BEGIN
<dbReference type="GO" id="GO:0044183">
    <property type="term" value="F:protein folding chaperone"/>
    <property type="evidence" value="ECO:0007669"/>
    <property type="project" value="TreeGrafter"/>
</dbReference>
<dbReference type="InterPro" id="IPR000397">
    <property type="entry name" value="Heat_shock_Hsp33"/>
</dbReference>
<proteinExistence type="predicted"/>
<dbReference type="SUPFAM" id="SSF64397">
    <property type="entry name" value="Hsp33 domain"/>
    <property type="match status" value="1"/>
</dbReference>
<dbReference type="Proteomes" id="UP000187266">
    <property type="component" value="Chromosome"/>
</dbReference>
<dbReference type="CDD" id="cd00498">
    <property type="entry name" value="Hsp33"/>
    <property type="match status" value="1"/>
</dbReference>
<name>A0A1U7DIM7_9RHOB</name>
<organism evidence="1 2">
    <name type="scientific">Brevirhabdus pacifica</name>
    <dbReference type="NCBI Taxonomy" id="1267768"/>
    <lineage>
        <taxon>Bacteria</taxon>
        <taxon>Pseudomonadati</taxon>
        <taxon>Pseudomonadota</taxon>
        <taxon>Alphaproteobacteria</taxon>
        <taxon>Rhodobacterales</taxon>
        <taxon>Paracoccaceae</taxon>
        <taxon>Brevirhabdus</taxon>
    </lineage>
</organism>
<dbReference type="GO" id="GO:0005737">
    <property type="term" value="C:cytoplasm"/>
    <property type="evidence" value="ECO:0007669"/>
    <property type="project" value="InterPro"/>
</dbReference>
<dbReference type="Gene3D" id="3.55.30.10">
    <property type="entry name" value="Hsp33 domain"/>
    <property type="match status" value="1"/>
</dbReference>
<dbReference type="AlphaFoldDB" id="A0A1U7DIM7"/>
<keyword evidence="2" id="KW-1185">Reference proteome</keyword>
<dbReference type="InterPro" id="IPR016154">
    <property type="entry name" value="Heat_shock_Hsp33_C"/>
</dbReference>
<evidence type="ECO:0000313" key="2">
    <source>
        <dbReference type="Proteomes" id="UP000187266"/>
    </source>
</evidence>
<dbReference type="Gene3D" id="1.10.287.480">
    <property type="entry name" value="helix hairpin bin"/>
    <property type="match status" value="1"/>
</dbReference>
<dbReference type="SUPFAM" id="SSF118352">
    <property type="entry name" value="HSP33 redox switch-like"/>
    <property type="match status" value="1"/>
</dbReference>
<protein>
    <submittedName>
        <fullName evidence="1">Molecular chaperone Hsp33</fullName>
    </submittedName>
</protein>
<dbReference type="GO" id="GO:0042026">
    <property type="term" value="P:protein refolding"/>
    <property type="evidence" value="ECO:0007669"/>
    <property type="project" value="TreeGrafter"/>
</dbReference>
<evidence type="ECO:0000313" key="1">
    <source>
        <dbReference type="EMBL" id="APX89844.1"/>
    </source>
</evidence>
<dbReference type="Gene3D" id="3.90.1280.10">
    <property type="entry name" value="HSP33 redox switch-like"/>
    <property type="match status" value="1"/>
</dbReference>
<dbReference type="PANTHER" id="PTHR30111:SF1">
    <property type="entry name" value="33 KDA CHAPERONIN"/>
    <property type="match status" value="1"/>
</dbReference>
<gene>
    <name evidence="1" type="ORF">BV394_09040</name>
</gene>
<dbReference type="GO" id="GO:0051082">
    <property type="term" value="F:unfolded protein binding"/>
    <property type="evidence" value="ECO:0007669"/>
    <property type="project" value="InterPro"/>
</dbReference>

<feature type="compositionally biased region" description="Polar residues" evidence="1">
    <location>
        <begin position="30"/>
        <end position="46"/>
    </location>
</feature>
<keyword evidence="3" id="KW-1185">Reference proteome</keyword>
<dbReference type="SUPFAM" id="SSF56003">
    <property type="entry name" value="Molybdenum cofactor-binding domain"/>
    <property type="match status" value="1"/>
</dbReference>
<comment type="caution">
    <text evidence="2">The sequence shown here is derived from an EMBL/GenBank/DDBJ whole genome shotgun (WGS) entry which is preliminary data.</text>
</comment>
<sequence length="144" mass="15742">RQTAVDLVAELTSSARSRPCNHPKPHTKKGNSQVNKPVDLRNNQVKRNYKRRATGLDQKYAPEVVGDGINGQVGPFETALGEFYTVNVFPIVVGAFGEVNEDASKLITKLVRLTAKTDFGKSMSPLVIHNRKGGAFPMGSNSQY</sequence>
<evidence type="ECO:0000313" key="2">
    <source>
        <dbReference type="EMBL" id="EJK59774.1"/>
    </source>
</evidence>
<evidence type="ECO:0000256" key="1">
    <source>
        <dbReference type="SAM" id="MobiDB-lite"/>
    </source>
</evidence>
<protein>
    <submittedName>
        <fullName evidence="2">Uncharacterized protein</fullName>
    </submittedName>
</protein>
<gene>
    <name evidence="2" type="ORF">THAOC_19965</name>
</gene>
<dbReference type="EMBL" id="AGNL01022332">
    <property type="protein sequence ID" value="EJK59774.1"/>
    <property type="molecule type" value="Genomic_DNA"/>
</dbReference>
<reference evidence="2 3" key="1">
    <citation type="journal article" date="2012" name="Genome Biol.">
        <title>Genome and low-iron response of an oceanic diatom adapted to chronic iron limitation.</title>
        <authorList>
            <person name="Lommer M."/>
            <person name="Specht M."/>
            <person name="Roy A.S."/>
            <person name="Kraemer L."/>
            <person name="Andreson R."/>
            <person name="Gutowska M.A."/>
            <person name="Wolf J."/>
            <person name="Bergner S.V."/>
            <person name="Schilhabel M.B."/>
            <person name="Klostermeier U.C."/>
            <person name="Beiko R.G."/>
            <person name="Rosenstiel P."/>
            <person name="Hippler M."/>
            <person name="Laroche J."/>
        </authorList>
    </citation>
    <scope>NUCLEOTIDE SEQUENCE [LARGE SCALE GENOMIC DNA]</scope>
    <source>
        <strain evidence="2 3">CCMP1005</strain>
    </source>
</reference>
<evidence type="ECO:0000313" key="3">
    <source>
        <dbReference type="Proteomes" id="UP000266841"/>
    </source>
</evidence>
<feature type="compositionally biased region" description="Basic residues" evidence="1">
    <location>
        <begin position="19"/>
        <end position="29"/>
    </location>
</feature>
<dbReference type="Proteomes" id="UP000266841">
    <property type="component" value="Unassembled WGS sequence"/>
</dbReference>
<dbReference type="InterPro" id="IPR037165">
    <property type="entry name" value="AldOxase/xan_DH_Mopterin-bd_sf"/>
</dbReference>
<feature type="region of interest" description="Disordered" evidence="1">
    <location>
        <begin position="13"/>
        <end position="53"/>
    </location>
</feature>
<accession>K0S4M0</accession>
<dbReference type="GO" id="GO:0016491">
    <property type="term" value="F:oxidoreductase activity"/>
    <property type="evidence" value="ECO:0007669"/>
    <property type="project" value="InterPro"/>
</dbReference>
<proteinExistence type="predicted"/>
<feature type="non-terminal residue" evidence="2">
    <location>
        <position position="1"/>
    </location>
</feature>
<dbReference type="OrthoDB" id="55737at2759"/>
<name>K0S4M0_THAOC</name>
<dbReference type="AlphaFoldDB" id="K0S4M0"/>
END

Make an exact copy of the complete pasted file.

<dbReference type="GO" id="GO:0044183">
    <property type="term" value="F:protein folding chaperone"/>
    <property type="evidence" value="ECO:0007669"/>
    <property type="project" value="TreeGrafter"/>
</dbReference>
<dbReference type="InterPro" id="IPR000397">
    <property type="entry name" value="Heat_shock_Hsp33"/>
</dbReference>
<proteinExistence type="predicted"/>
<dbReference type="SUPFAM" id="SSF64397">
    <property type="entry name" value="Hsp33 domain"/>
    <property type="match status" value="1"/>
</dbReference>
<dbReference type="Proteomes" id="UP000187266">
    <property type="component" value="Chromosome"/>
</dbReference>
<dbReference type="CDD" id="cd00498">
    <property type="entry name" value="Hsp33"/>
    <property type="match status" value="1"/>
</dbReference>
<name>A0A1U7DIM7_9RHOB</name>
<organism evidence="1 2">
    <name type="scientific">Brevirhabdus pacifica</name>
    <dbReference type="NCBI Taxonomy" id="1267768"/>
    <lineage>
        <taxon>Bacteria</taxon>
        <taxon>Pseudomonadati</taxon>
        <taxon>Pseudomonadota</taxon>
        <taxon>Alphaproteobacteria</taxon>
        <taxon>Rhodobacterales</taxon>
        <taxon>Paracoccaceae</taxon>
        <taxon>Brevirhabdus</taxon>
    </lineage>
</organism>
<dbReference type="GO" id="GO:0005737">
    <property type="term" value="C:cytoplasm"/>
    <property type="evidence" value="ECO:0007669"/>
    <property type="project" value="InterPro"/>
</dbReference>
<dbReference type="Gene3D" id="3.55.30.10">
    <property type="entry name" value="Hsp33 domain"/>
    <property type="match status" value="1"/>
</dbReference>
<dbReference type="AlphaFoldDB" id="A0A1U7DIM7"/>
<keyword evidence="2" id="KW-1185">Reference proteome</keyword>
<dbReference type="InterPro" id="IPR016154">
    <property type="entry name" value="Heat_shock_Hsp33_C"/>
</dbReference>
<evidence type="ECO:0000313" key="2">
    <source>
        <dbReference type="Proteomes" id="UP000187266"/>
    </source>
</evidence>
<dbReference type="Gene3D" id="1.10.287.480">
    <property type="entry name" value="helix hairpin bin"/>
    <property type="match status" value="1"/>
</dbReference>
<dbReference type="SUPFAM" id="SSF118352">
    <property type="entry name" value="HSP33 redox switch-like"/>
    <property type="match status" value="1"/>
</dbReference>
<protein>
    <submittedName>
        <fullName evidence="1">Molecular chaperone Hsp33</fullName>
    </submittedName>
</protein>
<dbReference type="GO" id="GO:0042026">
    <property type="term" value="P:protein refolding"/>
    <property type="evidence" value="ECO:0007669"/>
    <property type="project" value="TreeGrafter"/>
</dbReference>
<evidence type="ECO:0000313" key="1">
    <source>
        <dbReference type="EMBL" id="APX89844.1"/>
    </source>
</evidence>
<dbReference type="Gene3D" id="3.90.1280.10">
    <property type="entry name" value="HSP33 redox switch-like"/>
    <property type="match status" value="1"/>
</dbReference>
<dbReference type="PANTHER" id="PTHR30111:SF1">
    <property type="entry name" value="33 KDA CHAPERONIN"/>
    <property type="match status" value="1"/>
</dbReference>
<gene>
    <name evidence="1" type="ORF">BV394_09040</name>
</gene>
<dbReference type="GO" id="GO:0051082">
    <property type="term" value="F:unfolded protein binding"/>
    <property type="evidence" value="ECO:0007669"/>
    <property type="project" value="InterPro"/>
</dbReference>

<feature type="compositionally biased region" description="Polar residues" evidence="1">
    <location>
        <begin position="30"/>
        <end position="46"/>
    </location>
</feature>
<keyword evidence="3" id="KW-1185">Reference proteome</keyword>
<dbReference type="SUPFAM" id="SSF56003">
    <property type="entry name" value="Molybdenum cofactor-binding domain"/>
    <property type="match status" value="1"/>
</dbReference>
<comment type="caution">
    <text evidence="2">The sequence shown here is derived from an EMBL/GenBank/DDBJ whole genome shotgun (WGS) entry which is preliminary data.</text>
</comment>
<sequence length="144" mass="15742">RQTAVDLVAELTSSARSRPCNHPKPHTKKGNSQVNKPVDLRNNQVKRNYKRRATGLDQKYAPEVVGDGINGQVGPFETALGEFYTVNVFPIVVGAFGEVNEDASKLITKLVRLTAKTDFGKSMSPLVIHNRKGGAFPMGSNSQY</sequence>
<evidence type="ECO:0000313" key="2">
    <source>
        <dbReference type="EMBL" id="EJK59774.1"/>
    </source>
</evidence>
<evidence type="ECO:0000256" key="1">
    <source>
        <dbReference type="SAM" id="MobiDB-lite"/>
    </source>
</evidence>
<protein>
    <submittedName>
        <fullName evidence="2">Uncharacterized protein</fullName>
    </submittedName>
</protein>
<gene>
    <name evidence="2" type="ORF">THAOC_19965</name>
</gene>
<dbReference type="EMBL" id="AGNL01022332">
    <property type="protein sequence ID" value="EJK59774.1"/>
    <property type="molecule type" value="Genomic_DNA"/>
</dbReference>
<reference evidence="2 3" key="1">
    <citation type="journal article" date="2012" name="Genome Biol.">
        <title>Genome and low-iron response of an oceanic diatom adapted to chronic iron limitation.</title>
        <authorList>
            <person name="Lommer M."/>
            <person name="Specht M."/>
            <person name="Roy A.S."/>
            <person name="Kraemer L."/>
            <person name="Andreson R."/>
            <person name="Gutowska M.A."/>
            <person name="Wolf J."/>
            <person name="Bergner S.V."/>
            <person name="Schilhabel M.B."/>
            <person name="Klostermeier U.C."/>
            <person name="Beiko R.G."/>
            <person name="Rosenstiel P."/>
            <person name="Hippler M."/>
            <person name="Laroche J."/>
        </authorList>
    </citation>
    <scope>NUCLEOTIDE SEQUENCE [LARGE SCALE GENOMIC DNA]</scope>
    <source>
        <strain evidence="2 3">CCMP1005</strain>
    </source>
</reference>
<evidence type="ECO:0000313" key="3">
    <source>
        <dbReference type="Proteomes" id="UP000266841"/>
    </source>
</evidence>
<feature type="compositionally biased region" description="Basic residues" evidence="1">
    <location>
        <begin position="19"/>
        <end position="29"/>
    </location>
</feature>
<dbReference type="Proteomes" id="UP000266841">
    <property type="component" value="Unassembled WGS sequence"/>
</dbReference>
<dbReference type="InterPro" id="IPR037165">
    <property type="entry name" value="AldOxase/xan_DH_Mopterin-bd_sf"/>
</dbReference>
<feature type="region of interest" description="Disordered" evidence="1">
    <location>
        <begin position="13"/>
        <end position="53"/>
    </location>
</feature>
<accession>K0S4M0</accession>
<dbReference type="GO" id="GO:0016491">
    <property type="term" value="F:oxidoreductase activity"/>
    <property type="evidence" value="ECO:0007669"/>
    <property type="project" value="InterPro"/>
</dbReference>
<proteinExistence type="predicted"/>
<feature type="non-terminal residue" evidence="2">
    <location>
        <position position="1"/>
    </location>
</feature>
<dbReference type="OrthoDB" id="55737at2759"/>
<name>K0S4M0_THAOC</name>
<dbReference type="AlphaFoldDB" id="K0S4M0"/>